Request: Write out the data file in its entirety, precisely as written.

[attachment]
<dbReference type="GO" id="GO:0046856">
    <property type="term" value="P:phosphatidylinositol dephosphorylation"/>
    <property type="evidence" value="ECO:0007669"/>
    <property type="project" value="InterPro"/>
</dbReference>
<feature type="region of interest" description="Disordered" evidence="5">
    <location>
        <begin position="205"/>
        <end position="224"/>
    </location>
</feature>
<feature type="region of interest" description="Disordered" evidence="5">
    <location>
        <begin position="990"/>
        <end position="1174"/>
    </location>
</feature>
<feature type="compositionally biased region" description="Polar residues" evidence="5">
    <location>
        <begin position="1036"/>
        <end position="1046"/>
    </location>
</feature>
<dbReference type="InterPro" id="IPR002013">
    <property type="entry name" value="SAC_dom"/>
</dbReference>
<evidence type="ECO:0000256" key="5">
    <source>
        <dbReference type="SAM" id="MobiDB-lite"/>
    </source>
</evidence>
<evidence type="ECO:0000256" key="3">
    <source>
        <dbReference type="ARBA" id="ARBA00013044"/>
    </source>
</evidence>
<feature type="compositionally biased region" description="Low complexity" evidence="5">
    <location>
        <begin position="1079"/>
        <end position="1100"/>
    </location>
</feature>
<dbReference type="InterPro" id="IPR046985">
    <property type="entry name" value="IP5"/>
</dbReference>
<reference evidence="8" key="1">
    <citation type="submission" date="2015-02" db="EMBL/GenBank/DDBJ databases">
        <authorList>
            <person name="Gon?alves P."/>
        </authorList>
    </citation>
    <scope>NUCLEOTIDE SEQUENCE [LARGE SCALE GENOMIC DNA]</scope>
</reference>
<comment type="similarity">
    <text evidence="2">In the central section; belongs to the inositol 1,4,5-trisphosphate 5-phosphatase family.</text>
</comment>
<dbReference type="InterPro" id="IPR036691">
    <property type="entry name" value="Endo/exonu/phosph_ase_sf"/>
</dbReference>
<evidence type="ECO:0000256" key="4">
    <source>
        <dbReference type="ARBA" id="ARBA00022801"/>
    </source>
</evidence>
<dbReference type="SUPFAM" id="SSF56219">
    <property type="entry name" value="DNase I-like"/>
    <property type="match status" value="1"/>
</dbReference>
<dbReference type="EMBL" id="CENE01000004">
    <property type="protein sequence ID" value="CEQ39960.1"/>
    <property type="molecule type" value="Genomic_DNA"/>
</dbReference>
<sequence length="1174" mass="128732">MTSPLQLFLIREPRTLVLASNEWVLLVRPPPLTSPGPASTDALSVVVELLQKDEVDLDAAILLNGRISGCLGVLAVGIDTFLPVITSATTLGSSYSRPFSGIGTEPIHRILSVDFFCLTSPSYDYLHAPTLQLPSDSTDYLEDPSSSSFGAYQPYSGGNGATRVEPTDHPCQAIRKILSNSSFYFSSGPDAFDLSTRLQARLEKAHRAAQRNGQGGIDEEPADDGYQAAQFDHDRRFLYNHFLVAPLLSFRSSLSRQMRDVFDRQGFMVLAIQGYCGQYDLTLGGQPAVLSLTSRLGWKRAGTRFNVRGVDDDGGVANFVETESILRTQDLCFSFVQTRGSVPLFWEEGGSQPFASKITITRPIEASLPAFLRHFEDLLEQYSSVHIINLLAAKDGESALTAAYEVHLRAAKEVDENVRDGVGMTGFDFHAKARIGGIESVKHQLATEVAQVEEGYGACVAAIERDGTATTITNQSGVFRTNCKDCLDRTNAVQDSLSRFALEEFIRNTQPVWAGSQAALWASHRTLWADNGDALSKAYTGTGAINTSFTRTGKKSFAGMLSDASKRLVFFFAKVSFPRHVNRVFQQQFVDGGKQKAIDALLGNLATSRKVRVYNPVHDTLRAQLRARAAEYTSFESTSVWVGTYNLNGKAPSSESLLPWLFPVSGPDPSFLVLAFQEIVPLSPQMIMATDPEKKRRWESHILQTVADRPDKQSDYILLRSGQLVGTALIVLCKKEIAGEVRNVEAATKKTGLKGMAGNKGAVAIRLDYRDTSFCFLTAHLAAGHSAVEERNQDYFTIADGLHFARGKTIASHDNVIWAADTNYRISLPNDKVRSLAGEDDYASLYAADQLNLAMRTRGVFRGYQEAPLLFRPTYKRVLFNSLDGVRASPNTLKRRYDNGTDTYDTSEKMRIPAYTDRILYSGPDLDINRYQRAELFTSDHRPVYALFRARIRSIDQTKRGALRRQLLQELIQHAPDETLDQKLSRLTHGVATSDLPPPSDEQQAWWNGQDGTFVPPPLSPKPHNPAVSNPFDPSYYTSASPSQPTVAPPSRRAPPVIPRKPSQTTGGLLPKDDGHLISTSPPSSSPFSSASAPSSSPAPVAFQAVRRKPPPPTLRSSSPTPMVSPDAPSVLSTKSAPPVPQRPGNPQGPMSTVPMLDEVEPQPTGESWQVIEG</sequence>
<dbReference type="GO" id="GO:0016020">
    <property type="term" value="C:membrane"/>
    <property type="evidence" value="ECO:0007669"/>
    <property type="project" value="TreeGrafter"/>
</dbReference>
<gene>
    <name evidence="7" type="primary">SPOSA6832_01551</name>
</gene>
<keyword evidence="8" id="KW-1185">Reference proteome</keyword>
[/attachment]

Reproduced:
<dbReference type="GO" id="GO:0046856">
    <property type="term" value="P:phosphatidylinositol dephosphorylation"/>
    <property type="evidence" value="ECO:0007669"/>
    <property type="project" value="InterPro"/>
</dbReference>
<feature type="region of interest" description="Disordered" evidence="5">
    <location>
        <begin position="205"/>
        <end position="224"/>
    </location>
</feature>
<feature type="region of interest" description="Disordered" evidence="5">
    <location>
        <begin position="990"/>
        <end position="1174"/>
    </location>
</feature>
<feature type="compositionally biased region" description="Polar residues" evidence="5">
    <location>
        <begin position="1036"/>
        <end position="1046"/>
    </location>
</feature>
<dbReference type="InterPro" id="IPR002013">
    <property type="entry name" value="SAC_dom"/>
</dbReference>
<evidence type="ECO:0000256" key="5">
    <source>
        <dbReference type="SAM" id="MobiDB-lite"/>
    </source>
</evidence>
<evidence type="ECO:0000256" key="3">
    <source>
        <dbReference type="ARBA" id="ARBA00013044"/>
    </source>
</evidence>
<feature type="compositionally biased region" description="Low complexity" evidence="5">
    <location>
        <begin position="1079"/>
        <end position="1100"/>
    </location>
</feature>
<dbReference type="InterPro" id="IPR046985">
    <property type="entry name" value="IP5"/>
</dbReference>
<reference evidence="8" key="1">
    <citation type="submission" date="2015-02" db="EMBL/GenBank/DDBJ databases">
        <authorList>
            <person name="Gon?alves P."/>
        </authorList>
    </citation>
    <scope>NUCLEOTIDE SEQUENCE [LARGE SCALE GENOMIC DNA]</scope>
</reference>
<comment type="similarity">
    <text evidence="2">In the central section; belongs to the inositol 1,4,5-trisphosphate 5-phosphatase family.</text>
</comment>
<dbReference type="InterPro" id="IPR036691">
    <property type="entry name" value="Endo/exonu/phosph_ase_sf"/>
</dbReference>
<evidence type="ECO:0000256" key="4">
    <source>
        <dbReference type="ARBA" id="ARBA00022801"/>
    </source>
</evidence>
<dbReference type="SUPFAM" id="SSF56219">
    <property type="entry name" value="DNase I-like"/>
    <property type="match status" value="1"/>
</dbReference>
<dbReference type="EMBL" id="CENE01000004">
    <property type="protein sequence ID" value="CEQ39960.1"/>
    <property type="molecule type" value="Genomic_DNA"/>
</dbReference>
<sequence length="1174" mass="128732">MTSPLQLFLIREPRTLVLASNEWVLLVRPPPLTSPGPASTDALSVVVELLQKDEVDLDAAILLNGRISGCLGVLAVGIDTFLPVITSATTLGSSYSRPFSGIGTEPIHRILSVDFFCLTSPSYDYLHAPTLQLPSDSTDYLEDPSSSSFGAYQPYSGGNGATRVEPTDHPCQAIRKILSNSSFYFSSGPDAFDLSTRLQARLEKAHRAAQRNGQGGIDEEPADDGYQAAQFDHDRRFLYNHFLVAPLLSFRSSLSRQMRDVFDRQGFMVLAIQGYCGQYDLTLGGQPAVLSLTSRLGWKRAGTRFNVRGVDDDGGVANFVETESILRTQDLCFSFVQTRGSVPLFWEEGGSQPFASKITITRPIEASLPAFLRHFEDLLEQYSSVHIINLLAAKDGESALTAAYEVHLRAAKEVDENVRDGVGMTGFDFHAKARIGGIESVKHQLATEVAQVEEGYGACVAAIERDGTATTITNQSGVFRTNCKDCLDRTNAVQDSLSRFALEEFIRNTQPVWAGSQAALWASHRTLWADNGDALSKAYTGTGAINTSFTRTGKKSFAGMLSDASKRLVFFFAKVSFPRHVNRVFQQQFVDGGKQKAIDALLGNLATSRKVRVYNPVHDTLRAQLRARAAEYTSFESTSVWVGTYNLNGKAPSSESLLPWLFPVSGPDPSFLVLAFQEIVPLSPQMIMATDPEKKRRWESHILQTVADRPDKQSDYILLRSGQLVGTALIVLCKKEIAGEVRNVEAATKKTGLKGMAGNKGAVAIRLDYRDTSFCFLTAHLAAGHSAVEERNQDYFTIADGLHFARGKTIASHDNVIWAADTNYRISLPNDKVRSLAGEDDYASLYAADQLNLAMRTRGVFRGYQEAPLLFRPTYKRVLFNSLDGVRASPNTLKRRYDNGTDTYDTSEKMRIPAYTDRILYSGPDLDINRYQRAELFTSDHRPVYALFRARIRSIDQTKRGALRRQLLQELIQHAPDETLDQKLSRLTHGVATSDLPPPSDEQQAWWNGQDGTFVPPPLSPKPHNPAVSNPFDPSYYTSASPSQPTVAPPSRRAPPVIPRKPSQTTGGLLPKDDGHLISTSPPSSSPFSSASAPSSSPAPVAFQAVRRKPPPPTLRSSSPTPMVSPDAPSVLSTKSAPPVPQRPGNPQGPMSTVPMLDEVEPQPTGESWQVIEG</sequence>
<dbReference type="GO" id="GO:0016020">
    <property type="term" value="C:membrane"/>
    <property type="evidence" value="ECO:0007669"/>
    <property type="project" value="TreeGrafter"/>
</dbReference>
<gene>
    <name evidence="7" type="primary">SPOSA6832_01551</name>
</gene>
<keyword evidence="8" id="KW-1185">Reference proteome</keyword>